Tracking Memory and Swap Usage

In Linux, there is a relatively simple way to track memory and swap usage by process.  First look to the directory “/procs”.  Here you will see a list of subdirectories named by running process ids (PIDs).  Each subdirectory contains files and other directories that contain useful information about that process.  For the metrics we want, we’ll focus on the “status” file, which looks something like this:

Name: python
State: R (running)
Tgid: 23349
Pid: 23349
PPid: 23323
TracerPid: 0
Uid: 502 502 502 502
Gid: 502 502 502 502
Utrace: 0
FDSize: 256
Groups: 502
VmPeak: 2577164 kB
VmSize: 2577164 kB
VmLck: 0 kB
VmHWM: 1301816 kB
VmRSS: 1301816 kB
VmData: 2307792 kB
VmStk: 116 kB
VmExe: 4 kB
VmLib: 37872 kB
VmPTE: 3232 kB
VmSwap: 0 kB
Threads: 24
SigQ: 0/2066244
SigPnd: 0000000000000000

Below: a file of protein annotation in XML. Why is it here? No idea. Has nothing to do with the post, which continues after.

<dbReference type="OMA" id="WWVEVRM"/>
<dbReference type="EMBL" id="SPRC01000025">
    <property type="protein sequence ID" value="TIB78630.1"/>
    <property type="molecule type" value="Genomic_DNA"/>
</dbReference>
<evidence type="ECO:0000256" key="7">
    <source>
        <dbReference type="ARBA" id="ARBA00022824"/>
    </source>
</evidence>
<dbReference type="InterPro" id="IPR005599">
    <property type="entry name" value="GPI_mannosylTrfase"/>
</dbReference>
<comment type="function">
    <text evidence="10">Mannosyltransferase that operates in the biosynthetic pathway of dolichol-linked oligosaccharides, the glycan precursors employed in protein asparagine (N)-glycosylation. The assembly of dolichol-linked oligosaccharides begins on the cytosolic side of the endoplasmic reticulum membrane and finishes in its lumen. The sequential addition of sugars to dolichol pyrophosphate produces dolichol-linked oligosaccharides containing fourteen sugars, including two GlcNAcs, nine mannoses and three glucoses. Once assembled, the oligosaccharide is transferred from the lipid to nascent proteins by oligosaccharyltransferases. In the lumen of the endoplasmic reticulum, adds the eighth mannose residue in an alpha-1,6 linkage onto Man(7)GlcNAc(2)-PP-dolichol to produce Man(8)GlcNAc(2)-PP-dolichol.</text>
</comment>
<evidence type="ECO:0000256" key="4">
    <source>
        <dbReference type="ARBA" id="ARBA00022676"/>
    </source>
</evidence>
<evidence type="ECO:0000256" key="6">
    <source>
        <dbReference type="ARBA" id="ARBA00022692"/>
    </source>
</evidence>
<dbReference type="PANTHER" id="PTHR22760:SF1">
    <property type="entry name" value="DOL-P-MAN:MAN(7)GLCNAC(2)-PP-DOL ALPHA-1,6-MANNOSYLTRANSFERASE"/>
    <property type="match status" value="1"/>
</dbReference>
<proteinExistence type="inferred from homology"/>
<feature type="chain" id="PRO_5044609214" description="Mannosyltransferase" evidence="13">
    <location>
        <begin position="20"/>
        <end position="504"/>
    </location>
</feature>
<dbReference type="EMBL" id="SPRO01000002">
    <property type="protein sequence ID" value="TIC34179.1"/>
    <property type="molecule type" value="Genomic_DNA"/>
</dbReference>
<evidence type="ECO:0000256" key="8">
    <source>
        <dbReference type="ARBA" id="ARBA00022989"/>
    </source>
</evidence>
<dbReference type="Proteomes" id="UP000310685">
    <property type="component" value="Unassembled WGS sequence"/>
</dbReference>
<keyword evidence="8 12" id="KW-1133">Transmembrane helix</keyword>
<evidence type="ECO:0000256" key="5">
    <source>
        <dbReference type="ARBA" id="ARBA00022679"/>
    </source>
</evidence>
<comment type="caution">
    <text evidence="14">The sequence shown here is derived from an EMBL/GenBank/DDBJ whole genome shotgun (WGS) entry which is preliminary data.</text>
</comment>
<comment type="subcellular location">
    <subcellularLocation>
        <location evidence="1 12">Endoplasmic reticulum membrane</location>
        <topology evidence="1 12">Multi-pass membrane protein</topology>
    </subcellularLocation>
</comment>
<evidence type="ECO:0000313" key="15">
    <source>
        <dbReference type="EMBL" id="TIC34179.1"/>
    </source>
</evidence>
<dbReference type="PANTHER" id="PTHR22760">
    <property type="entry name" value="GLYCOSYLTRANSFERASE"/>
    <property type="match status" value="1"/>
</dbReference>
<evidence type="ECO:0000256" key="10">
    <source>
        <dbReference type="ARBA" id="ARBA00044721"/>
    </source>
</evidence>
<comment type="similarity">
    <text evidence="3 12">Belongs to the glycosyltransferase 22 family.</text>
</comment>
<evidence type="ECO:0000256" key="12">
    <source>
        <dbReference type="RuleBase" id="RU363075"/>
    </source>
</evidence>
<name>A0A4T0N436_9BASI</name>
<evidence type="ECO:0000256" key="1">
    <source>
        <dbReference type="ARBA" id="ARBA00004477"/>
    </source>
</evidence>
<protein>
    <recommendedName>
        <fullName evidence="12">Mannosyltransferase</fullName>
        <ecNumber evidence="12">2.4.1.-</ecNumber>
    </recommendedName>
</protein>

ShdPnd: 0000000000000000
SigBlk: 0000000000000000
SigIgn: 0000000001001000
SigCgt: 0000000180000002
CapInh: 0000000000000000
CapPrm: 0000000000000000
CapEff: 0000000000000000
CapBnd: ffffffffffffffff
Cpus_allowed: 200000
Cpus_allowed_list: 21
Mems_allowed: 00000000,00000000,00000000,00000000,00000000,00000000,00000000,00000000,00000000,00000000,00000000,00000000,00000000,00000000,00000000,00000002
Mems_allowed_list: 1
voluntary_ctxt_switches: 59
nonvoluntary_ctxt_switches: 60429509

For your reference, the list below describes the most interesting memory-related metrics:

VmPeak:	Peak virtual memory usage
VmSize:	Current virtual memory usage
VmLck:	Current mlocked memory
VmHWM:	Peak resident set size
VmRSS:	Resident set size
VmData:	Size of "data" segment
VmStk:	Size of stack
VmExe:	Size of "text" segment
VmLib:	Shared library usage
VmPTE:	Pagetable entries size
VmSwap:	Swap space used

To see a descending sorted list of swap space by process, we could use the following simple one-liner:

for file in /proc/*/status ; do awk '/VmSwap|Name/{printf $2 " " $3}END{ print ""}' $file; done | sort -k 2 -n -r | less

To see a similar list for memory usage, we could use:

for file in /proc/*/status ; do awk '/VmRSS|Name/{printf $2 " " $3}END{ print ""}' $file; done | sort -k 2 -n -r | less

Using the above, I’m sure you can come up with other ways to get useful process metrics. Enjoy!

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